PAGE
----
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May 12, 2010 | Jim Killock

Will Nick Clegg push to repeal the Digital Economy Act?

For ORG supporters, there is a lot that we can hope for from the new administration.

  • We can hopefully assume that talk of a repeal of the Human Rights Act is now shelved.
  • ID cards and their database should be scrapped
  • The DNA database should be restricted or scrapped
  • Promises of a Data Freedom Act are welcome

On the other side, there are some big questions. For all of us campaigning around the Digital Economy Act, we are concerned that the process is likely to proceed and recommend a disconnection regime. This requires political will to prevent. We sincerely hope the views Nick Clegg espoused during the election will hold, and be put into action. This will help restore trust among younger voters.

There is an opportunity to repeal this, from the start, with the body of laws the new administration are hoping to repeal very shortly.

There are other looming challenges, the approaches to which are harder to predict. One of the biggest will be the new administration’s attitude to the review of the Data Protection Directive, due this year. New European data protection laws, covering information held by the police and legal bodies for the first time, will be passed through Europe. What will the new administration’s views be, especially given the contrasting views of Europe within the coalition?

Similarly, copyright is due for review in Europe, and is still in review in the UK. The election was full of parodies – including several from the parties themselves – all of which infringed copyright, despite their clear intent as powerful means of exercising freedom of speech. It would be good if the parties drew from their own experience and introduced a limitation to copyright establishing the right to parody. New UK rights to format shift, and uses for personal study and archives are also desparately needed.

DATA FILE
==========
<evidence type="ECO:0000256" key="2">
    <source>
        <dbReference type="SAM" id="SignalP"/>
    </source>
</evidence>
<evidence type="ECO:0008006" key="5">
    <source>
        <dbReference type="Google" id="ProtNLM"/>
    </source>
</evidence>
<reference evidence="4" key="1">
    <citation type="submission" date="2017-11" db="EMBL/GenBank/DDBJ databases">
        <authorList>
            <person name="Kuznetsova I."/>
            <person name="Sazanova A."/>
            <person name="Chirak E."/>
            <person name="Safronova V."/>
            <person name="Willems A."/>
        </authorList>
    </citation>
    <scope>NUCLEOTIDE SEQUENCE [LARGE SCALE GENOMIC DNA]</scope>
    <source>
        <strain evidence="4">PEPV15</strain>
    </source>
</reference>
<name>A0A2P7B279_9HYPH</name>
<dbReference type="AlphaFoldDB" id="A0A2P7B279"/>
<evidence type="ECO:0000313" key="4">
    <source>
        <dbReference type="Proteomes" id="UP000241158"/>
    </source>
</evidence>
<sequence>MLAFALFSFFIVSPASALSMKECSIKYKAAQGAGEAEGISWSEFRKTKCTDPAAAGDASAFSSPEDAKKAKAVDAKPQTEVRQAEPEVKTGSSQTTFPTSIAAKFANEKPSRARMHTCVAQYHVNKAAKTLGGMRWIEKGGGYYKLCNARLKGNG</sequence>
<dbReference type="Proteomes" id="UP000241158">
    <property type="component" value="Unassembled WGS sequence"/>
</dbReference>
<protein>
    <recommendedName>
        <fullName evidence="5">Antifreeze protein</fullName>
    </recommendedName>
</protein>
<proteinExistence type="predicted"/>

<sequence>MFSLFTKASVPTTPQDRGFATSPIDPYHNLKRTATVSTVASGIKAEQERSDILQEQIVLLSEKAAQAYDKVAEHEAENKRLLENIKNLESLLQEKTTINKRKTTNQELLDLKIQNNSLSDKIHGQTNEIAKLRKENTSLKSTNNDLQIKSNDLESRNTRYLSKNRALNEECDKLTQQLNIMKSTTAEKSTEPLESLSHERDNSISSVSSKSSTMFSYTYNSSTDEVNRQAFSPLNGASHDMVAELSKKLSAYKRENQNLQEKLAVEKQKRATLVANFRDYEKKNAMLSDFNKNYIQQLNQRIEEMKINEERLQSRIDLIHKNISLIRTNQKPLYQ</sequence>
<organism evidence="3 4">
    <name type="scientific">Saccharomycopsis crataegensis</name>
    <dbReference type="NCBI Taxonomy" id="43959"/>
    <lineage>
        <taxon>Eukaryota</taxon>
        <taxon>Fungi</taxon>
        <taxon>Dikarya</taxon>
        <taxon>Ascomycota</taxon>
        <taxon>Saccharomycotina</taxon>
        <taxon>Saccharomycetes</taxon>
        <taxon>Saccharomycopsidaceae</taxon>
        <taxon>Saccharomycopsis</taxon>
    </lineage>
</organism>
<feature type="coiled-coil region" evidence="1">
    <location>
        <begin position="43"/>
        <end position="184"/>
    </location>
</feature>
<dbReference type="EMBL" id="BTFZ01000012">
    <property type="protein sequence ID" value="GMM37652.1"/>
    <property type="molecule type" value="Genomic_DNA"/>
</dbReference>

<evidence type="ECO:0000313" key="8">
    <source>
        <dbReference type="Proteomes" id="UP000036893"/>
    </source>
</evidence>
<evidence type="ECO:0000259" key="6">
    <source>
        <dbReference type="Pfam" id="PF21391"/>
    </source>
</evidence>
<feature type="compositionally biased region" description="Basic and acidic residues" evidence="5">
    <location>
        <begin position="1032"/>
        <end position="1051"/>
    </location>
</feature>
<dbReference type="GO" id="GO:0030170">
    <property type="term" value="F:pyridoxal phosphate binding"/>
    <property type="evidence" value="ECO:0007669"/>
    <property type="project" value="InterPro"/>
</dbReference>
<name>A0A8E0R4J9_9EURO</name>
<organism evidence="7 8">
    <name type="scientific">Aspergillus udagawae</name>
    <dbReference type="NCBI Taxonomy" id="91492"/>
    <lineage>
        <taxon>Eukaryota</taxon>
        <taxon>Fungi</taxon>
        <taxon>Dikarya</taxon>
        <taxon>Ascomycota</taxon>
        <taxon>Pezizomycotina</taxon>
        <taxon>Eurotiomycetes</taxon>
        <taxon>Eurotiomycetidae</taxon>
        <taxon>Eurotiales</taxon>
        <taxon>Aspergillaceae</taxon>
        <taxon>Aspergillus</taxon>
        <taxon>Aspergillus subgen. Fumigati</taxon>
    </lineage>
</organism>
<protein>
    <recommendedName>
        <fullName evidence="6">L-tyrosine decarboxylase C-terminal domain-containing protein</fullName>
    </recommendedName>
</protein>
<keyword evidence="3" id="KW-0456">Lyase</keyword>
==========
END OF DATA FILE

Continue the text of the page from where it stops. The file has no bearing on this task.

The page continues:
Another concern is the number of hasty calls for electronic voting that polling station chaos has produced. Let’s first remember that polling chaos is a very regular feature of electronic voting systems; and secondly recall that the immense technical challenge of combining high security with absolute anonymity has never been satisfactorily resolved. ORG will be meeting with the Electoral Commission to discuss these matters shortly.

Take action: demand disconnection powers are repealed

But for the moment, many of us will regard the way the badly-drafted and ill-thought out Digital Economy Act is dealt with as a first test. Please sign the petition asking for Clauses 11-18 to be repealed.

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Comments (3)

  1. Jayton Garnett:
    May 18, 2010 at 09:35 PM

    the entire law.

    It is daft.

  2. windows vista iscsi:
    Feb 09, 2011 at 08:52 AM

    New UK rights to format shift, and uses for personal study and archives are also desparately needed.

  3. business continuity:
    Feb 22, 2011 at 04:18 PM

    Electronic voting has been a problem here in the States, too. You make a good point that the technical challenge of combining high security with absolute anonymity is immense and has never been satisfactorily met. And the potential for voter fraud has been enhanced by the rush to digitize election processes here.



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